Socialist Appeal activist and communist artist Nicholas Baldion has been shortlisted for the prestigious John Moores Painting Prize, for his poignant painting Social Murder: Grenfell in Three Parts.
We sat down with Nicholas to discuss Grenfell, and to find out what it means to be an artist and a communist.
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Why did you choose to produce a painting about Grenfell?
It was a painting I felt compelled to paint because I was furious – and I still am.
When the Grenfell fire happened, I lived in my mum’s council flat in Chelsea. I witnessed the shock, grief, and anger of people in North Kensington, and the outpouring of help from ordinary people.
Meanwhile, the council was nowhere to be seen. They completely failed to deal with the aftermath. In fact, fearing unrest, the only support they called for was police support!
It was a crime driven by the profit motive of capitalism. It was social murder. After six years, no one has been brought to justice, the profits continue to flow, and the lifestyles of the guilty remain unchanged.
Your painting depicts the lead-up to and aftermath of the fire, as well as the fire itself. Was it important for you to tell this struggle?
Yeah, it was. After five years of closely following the inquiry, attending silent walks and protests, and writing on Grenfell for Socialist Appeal, I felt compelled to tackle the subject in my art.
The initial intended audience was the community local to Grenfell, as well as my friends and comrades who understood the references, and who even saw themselves and their struggles depicted.
The form of the painting (a triptych of the old mediaeval kind that can open and close) lent itself to narrative painting – it could tell what happened; tell the truth.
The painting could have easily sat in obscurity, only to be seen by me and a handful of people. But it should be seen by a wider audience who have their own housing struggles.
What role do artists have in commenting on society in general?
A painter is more than just an ‘eye’, but a thinking, conscious member of society. I believe that the artist’s role is to reflect the times they live in – to have something to say. This is what I am aiming to do in my work.
As painters, we work to satisfy a deeply personal and internal need. But we can’t work locked away in an ivory tower, indifferent to the rest of humanity.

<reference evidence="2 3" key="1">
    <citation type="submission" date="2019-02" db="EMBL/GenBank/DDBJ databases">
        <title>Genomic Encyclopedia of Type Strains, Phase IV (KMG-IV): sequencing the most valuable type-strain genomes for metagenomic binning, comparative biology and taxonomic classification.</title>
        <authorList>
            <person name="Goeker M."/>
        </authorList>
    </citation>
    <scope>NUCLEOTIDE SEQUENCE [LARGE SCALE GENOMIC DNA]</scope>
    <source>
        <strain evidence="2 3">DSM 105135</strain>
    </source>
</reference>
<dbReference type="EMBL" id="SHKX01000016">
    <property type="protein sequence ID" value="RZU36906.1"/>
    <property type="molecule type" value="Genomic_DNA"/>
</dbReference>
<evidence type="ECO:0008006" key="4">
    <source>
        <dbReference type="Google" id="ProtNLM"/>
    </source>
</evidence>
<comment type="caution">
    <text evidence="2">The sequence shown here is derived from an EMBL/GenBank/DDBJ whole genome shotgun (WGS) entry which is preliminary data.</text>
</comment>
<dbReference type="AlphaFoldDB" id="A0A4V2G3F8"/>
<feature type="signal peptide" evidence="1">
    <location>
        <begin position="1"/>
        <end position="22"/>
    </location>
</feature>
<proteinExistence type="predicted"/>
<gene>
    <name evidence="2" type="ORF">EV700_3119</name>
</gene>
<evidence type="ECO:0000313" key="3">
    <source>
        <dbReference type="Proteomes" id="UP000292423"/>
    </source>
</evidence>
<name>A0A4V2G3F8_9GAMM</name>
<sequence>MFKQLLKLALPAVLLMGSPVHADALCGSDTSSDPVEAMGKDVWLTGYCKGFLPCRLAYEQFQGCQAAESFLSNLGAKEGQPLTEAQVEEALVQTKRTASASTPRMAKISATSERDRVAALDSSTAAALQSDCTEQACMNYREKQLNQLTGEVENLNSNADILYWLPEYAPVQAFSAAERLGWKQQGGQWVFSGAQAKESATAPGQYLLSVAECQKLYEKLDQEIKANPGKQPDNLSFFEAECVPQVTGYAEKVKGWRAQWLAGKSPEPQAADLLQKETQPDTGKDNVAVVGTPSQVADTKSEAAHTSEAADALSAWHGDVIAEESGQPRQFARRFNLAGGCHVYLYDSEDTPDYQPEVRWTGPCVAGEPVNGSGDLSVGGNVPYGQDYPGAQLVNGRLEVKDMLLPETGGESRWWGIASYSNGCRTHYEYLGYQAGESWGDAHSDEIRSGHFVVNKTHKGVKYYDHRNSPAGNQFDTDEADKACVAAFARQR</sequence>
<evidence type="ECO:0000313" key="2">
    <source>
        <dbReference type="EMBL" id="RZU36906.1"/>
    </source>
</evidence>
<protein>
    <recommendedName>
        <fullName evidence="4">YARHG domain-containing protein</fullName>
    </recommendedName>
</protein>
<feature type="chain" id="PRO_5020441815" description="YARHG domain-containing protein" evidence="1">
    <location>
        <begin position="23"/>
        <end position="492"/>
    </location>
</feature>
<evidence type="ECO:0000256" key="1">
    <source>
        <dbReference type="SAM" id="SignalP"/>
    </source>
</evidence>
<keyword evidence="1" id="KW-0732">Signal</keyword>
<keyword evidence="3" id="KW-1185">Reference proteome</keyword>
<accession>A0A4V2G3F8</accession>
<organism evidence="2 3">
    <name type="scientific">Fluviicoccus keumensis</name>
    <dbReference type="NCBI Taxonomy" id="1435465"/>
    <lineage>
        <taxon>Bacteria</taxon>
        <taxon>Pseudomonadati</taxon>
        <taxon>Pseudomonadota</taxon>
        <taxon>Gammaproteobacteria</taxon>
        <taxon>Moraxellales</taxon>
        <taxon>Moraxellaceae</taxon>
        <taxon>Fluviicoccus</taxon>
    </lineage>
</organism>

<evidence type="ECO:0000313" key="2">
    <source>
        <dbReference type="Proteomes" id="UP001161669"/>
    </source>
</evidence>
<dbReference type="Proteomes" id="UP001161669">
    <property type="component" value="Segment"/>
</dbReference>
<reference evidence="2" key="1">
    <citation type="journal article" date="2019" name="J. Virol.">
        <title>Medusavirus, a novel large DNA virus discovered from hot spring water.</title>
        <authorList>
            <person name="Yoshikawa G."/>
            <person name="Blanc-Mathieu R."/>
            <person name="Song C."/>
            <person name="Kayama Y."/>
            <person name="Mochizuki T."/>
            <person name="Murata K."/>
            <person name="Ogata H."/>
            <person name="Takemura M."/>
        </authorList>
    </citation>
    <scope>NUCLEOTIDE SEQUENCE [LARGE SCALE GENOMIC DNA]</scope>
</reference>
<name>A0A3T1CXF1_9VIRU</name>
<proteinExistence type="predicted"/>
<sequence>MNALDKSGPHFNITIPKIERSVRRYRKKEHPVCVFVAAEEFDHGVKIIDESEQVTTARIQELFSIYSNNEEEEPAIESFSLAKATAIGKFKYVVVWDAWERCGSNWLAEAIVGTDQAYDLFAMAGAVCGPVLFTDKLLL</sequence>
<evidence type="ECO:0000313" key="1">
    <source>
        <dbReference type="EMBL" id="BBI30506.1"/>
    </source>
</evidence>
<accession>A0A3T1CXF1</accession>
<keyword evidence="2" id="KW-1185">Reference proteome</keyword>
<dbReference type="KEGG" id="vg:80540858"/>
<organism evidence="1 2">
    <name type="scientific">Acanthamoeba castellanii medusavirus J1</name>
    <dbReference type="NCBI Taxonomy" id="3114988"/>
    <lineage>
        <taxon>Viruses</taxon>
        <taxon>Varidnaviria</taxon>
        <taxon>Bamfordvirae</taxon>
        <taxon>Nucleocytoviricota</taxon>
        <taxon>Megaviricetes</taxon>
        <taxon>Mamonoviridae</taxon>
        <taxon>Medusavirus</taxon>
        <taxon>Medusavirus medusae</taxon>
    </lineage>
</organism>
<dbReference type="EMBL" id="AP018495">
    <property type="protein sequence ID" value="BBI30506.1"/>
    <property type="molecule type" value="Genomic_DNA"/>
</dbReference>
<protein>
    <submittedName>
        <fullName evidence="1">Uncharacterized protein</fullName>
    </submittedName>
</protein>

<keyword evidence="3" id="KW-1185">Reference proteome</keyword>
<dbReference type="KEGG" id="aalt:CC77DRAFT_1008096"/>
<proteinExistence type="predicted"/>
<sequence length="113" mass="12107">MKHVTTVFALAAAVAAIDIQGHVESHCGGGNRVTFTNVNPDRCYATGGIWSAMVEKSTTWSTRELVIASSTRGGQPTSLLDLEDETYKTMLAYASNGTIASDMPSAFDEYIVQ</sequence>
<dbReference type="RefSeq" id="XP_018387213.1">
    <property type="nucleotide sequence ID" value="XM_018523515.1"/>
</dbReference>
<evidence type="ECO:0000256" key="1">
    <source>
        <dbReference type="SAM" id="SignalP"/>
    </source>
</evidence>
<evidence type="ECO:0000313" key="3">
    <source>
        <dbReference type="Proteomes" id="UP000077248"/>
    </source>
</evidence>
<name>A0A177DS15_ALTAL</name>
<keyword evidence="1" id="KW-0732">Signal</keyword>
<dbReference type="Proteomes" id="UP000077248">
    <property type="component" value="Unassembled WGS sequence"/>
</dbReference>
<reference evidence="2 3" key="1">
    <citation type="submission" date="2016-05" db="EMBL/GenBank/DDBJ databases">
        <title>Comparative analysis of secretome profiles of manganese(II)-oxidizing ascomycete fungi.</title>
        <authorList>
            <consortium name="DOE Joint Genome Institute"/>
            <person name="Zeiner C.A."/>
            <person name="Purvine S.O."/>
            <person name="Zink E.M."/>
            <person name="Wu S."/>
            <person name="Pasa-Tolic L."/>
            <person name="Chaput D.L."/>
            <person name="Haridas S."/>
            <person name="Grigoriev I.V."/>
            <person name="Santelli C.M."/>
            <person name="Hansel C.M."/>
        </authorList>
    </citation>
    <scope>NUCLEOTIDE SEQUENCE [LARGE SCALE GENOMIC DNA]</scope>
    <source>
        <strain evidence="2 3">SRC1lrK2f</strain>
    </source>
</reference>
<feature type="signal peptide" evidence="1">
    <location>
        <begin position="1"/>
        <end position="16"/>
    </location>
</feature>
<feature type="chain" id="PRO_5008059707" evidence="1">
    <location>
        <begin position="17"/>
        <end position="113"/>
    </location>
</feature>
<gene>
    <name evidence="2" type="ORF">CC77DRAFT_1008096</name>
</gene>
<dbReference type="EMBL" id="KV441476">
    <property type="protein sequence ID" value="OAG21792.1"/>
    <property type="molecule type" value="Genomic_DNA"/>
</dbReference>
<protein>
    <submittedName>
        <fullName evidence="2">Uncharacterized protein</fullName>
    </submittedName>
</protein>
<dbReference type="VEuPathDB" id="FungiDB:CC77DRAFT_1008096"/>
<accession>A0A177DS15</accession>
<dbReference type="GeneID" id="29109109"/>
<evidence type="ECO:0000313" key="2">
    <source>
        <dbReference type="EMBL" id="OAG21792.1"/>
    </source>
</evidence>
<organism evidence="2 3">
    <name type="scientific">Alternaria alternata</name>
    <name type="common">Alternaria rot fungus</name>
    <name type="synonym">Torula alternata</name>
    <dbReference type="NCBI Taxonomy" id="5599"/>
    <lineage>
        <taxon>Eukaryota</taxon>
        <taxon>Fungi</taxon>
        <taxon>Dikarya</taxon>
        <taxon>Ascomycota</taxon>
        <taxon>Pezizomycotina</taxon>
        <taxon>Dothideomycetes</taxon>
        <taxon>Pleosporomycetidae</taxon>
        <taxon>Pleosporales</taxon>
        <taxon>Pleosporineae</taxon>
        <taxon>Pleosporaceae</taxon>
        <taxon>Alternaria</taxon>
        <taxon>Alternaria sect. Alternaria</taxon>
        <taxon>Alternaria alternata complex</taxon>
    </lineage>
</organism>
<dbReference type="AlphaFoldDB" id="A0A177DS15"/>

This painting is not made for decoration, or to be privately owned and hidden away in a vault. Rather, it is political, public art – made to stand as a testimony and to motivate people to join the living struggle for justice. This is my hope.
Did you take inspiration from any other revolutionary artists for the painting?
I had paintings like Hieronymus Bosch’s The Haywain Triptych in mind when I was conceiving of the painting. This work viscerally reflects the intense contradictions pulling apart feudal society at that time.
I was also looking directly at Diego Rivera’s murals when working on the side panels. I needed to find a way to stitch all these different scenes together in this complicated narrative, and Rivera is a master at that.
What role can art and communist artists play in the struggle for revolution?
Art does not exist separate from the world around us, but acts as a mirror of the time at which it was produced. It can get to the truth of events. And it can connect with people and inspire them.
In the words of artist and communist Pablo Picasso: art is not made to just be put up in apartments, but as an instrument of war. This is the importance of creating political art, which can capture problems with the world today, and inspire people to fight to change society.
As for the role of artists in revolutionary struggle: creating political art is only one step. The next is getting organised and taking part actively in the fight for revolution.
‘Social Murder: Grenfell in Three Parts’ will be exhibited at the Walker Art Gallery, Liverpool, from 16 September 2023 to 25 February 2024. Tickets can be booked here.